Eric Foner

Eric Foner is DeWitt Clinton Professor Emeritus of History at Columbia and the author of many books on Reconstruction, including The Fiery Trial: Abraham Lincoln and American Slavery (2010), which won the Pulitzer Prize for History in 2011.

‘I’m  not a member of an organised political party,’ the American comedian Will Rogers declared. ‘I’m a Democrat.’ When Rogers made this remark, in the early 1930s, the party was just emerging from a decade of disorganisation and defeat. Riven by divisions over Prohibition, immigration, religion and the Ku Klux Klan, Democrats had suffered...

United States of Amnesia

Eric Foner, 9 September 2021

Survivors recalled seeing trucks loaded with bodies heading out of the city, presumably to burial sites in unknown locations. Dick Rowland was not one of the victims. Somehow, he escaped during the chaos. One might think it impossible to erase an event of this magnitude from historical memory. But Tulsa tried its best. Scott Ellsworth discovered that police reports and National Guard records had been systematically destroyed; other documents were removed from the state archives. News articles were cut out of surviving copies of local newspapers in the University of Tulsa library. Shortly after the violence ended, Ellsworth learned, the city’s police chief ordered his men to confiscate any images of the destruction in the possession of Tulsa’s photography studios. Years passed, and yet Oklahoma history textbooks made no mention of the massacre. A teacher who moved to the city in 1950 was warned on pain of dismissal not to mention the events of 1921 in class.

This Guilty Land: Every Possible Lincoln

Eric Foner, 17 December 2020

Abraham Lincoln​, memorialised as a child of the frontier, self-made man and liberator of the slaves, has been the subject of more than 16,000 books, according to David S. Reynolds’s new biography, Abe. That’s around two a week, on average, since the end of the American Civil War. Almost every possible Lincoln can be found in the historical literature, including the moralist who...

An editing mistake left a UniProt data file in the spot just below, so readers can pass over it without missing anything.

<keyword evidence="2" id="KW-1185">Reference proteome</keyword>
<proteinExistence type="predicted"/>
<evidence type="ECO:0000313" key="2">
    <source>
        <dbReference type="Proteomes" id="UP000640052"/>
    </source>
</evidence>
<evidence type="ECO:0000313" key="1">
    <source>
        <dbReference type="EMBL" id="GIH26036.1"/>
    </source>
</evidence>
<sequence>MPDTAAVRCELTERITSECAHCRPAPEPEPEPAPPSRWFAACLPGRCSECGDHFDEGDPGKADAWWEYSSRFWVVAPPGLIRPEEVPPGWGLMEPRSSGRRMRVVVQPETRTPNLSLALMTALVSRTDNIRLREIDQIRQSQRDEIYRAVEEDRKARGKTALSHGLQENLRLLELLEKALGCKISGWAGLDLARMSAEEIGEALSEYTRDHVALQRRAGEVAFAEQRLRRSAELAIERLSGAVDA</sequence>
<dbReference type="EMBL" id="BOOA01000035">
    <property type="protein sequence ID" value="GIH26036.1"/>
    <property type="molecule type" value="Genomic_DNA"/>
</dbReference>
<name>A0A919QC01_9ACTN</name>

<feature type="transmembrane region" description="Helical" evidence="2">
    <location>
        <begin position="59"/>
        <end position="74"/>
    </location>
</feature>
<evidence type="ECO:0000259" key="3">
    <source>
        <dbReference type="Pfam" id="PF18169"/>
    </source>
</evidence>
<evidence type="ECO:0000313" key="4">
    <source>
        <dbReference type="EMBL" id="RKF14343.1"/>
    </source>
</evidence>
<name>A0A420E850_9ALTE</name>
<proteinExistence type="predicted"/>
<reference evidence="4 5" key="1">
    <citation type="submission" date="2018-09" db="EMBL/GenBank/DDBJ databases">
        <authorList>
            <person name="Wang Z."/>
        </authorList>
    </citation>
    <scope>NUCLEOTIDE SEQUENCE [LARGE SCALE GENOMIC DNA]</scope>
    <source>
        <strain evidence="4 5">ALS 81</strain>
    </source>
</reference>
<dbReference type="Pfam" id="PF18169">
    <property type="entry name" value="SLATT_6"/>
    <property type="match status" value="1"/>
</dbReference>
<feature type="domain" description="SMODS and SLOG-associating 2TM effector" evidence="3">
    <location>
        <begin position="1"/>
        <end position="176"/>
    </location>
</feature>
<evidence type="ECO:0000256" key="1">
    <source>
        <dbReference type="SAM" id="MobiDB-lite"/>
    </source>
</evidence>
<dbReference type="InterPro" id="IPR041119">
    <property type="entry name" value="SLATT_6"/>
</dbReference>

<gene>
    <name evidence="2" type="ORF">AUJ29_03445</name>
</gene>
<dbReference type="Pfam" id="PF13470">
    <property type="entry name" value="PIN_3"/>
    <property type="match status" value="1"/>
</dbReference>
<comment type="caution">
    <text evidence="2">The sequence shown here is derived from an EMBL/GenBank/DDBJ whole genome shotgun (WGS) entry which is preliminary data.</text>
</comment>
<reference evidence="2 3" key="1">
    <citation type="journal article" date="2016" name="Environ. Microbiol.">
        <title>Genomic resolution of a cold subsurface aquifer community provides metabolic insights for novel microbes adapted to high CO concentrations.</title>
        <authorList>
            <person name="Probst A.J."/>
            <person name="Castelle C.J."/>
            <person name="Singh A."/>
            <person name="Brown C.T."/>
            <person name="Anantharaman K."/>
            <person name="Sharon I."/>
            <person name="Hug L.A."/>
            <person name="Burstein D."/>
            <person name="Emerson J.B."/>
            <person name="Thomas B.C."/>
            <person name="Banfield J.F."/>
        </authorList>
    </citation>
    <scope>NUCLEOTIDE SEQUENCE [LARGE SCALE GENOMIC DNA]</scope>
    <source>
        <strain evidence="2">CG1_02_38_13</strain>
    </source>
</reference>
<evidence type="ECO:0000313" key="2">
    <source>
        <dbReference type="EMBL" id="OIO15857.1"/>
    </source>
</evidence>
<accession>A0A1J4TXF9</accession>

It seems​ like ages have passed, not just nine months, since the all-consuming public issue in the United States was the impeachment of Donald Trump. The trial was a giant anticlimax, of course, its proceedings lacking witnesses, its outcome predetermined. That Trump remains in the White House reminds us that there is almost no way of unseating an American president, even one manifestly...

Given its undemocratic nature and long history of dysfunction and racial bias, it isn’t surprising that almost from the start proposals began to circulate about changing the way electors were chosen, or even doing away with the electoral college entirely. Over time, more than eight hundred such amendments have been introduced in Congress. Amending the constitution is a daunting task, requiring the approval of two-thirds of Congress and three-quarters of the states. But it has nevertheless been accomplished 27 times, effecting changes that have significantly democratised American politics: extending the right to vote to African Americans, women and 18-year-olds; shifting the election of senators from legislatures to voters; barring the imposition of poll taxes and allocating electoral votes to residents of Washington, D.C. But the stark fact is that with the exception of the Twelfth Amendment, which only tweaked the system, the strange way we elect the president has survived intact for over two centuries. 

Reconstruction was under attack from the outset. There was never a consensus on its legitimacy, and in the end it sank under the weight of racism, indifference, fatigue, administrative weakness, economic...

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A Topic Best Avoided: Abraham Lincoln

Nicholas Guyatt, 1 December 2011

On the evening of 11 April 1865, Abraham Lincoln spoke to a crowd in Washington about black suffrage. The Civil War had been over for a week. Lincoln had already walked the streets of Richmond,...

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During the war and after the war

J.R. Pole, 11 January 1990

With the passing of generations, the Civil War will lose its chronological centrality in American history, and may well come to be regarded, not so much as the great crisis of the very principle...

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